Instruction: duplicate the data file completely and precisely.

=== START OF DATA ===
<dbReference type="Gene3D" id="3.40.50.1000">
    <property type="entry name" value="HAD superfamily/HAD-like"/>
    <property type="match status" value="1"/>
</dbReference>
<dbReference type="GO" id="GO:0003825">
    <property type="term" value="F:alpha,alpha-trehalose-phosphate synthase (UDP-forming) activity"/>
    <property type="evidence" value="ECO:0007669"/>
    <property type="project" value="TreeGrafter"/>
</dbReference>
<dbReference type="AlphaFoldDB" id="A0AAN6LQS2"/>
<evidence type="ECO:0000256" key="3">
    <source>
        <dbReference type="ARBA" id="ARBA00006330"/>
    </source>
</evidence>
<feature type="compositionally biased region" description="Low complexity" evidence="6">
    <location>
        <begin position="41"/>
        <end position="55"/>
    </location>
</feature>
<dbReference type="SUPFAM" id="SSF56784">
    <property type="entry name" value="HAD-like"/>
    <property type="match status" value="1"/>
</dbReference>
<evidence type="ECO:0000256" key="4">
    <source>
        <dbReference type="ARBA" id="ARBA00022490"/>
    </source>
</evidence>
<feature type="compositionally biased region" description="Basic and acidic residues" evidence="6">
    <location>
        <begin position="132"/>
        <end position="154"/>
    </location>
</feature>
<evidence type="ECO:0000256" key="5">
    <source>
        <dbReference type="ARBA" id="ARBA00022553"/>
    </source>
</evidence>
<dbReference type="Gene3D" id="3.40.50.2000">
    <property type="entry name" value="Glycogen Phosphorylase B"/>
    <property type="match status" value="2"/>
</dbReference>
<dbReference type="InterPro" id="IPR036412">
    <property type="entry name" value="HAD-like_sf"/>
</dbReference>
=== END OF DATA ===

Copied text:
<dbReference type="Gene3D" id="3.40.50.1000">
    <property type="entry name" value="HAD superfamily/HAD-like"/>
    <property type="match status" value="1"/>
</dbReference>
<dbReference type="GO" id="GO:0003825">
    <property type="term" value="F:alpha,alpha-trehalose-phosphate synthase (UDP-forming) activity"/>
    <property type="evidence" value="ECO:0007669"/>
    <property type="project" value="TreeGrafter"/>
</dbReference>
<dbReference type="AlphaFoldDB" id="A0AAN6LQS2"/>
<evidence type="ECO:0000256" key="3">
    <source>
        <dbReference type="ARBA" id="ARBA00006330"/>
    </source>
</evidence>
<feature type="compositionally biased region" description="Low complexity" evidence="6">
    <location>
        <begin position="41"/>
        <end position="55"/>
    </location>
</feature>
<dbReference type="SUPFAM" id="SSF56784">
    <property type="entry name" value="HAD-like"/>
    <property type="match status" value="1"/>
</dbReference>
<evidence type="ECO:0000256" key="4">
    <source>
        <dbReference type="ARBA" id="ARBA00022490"/>
    </source>
</evidence>
<feature type="compositionally biased region" description="Basic and acidic residues" evidence="6">
    <location>
        <begin position="132"/>
        <end position="154"/>
    </location>
</feature>
<evidence type="ECO:0000256" key="5">
    <source>
        <dbReference type="ARBA" id="ARBA00022553"/>
    </source>
</evidence>
<dbReference type="Gene3D" id="3.40.50.2000">
    <property type="entry name" value="Glycogen Phosphorylase B"/>
    <property type="match status" value="2"/>
</dbReference>
<dbReference type="InterPro" id="IPR036412">
    <property type="entry name" value="HAD-like_sf"/>
</dbReference>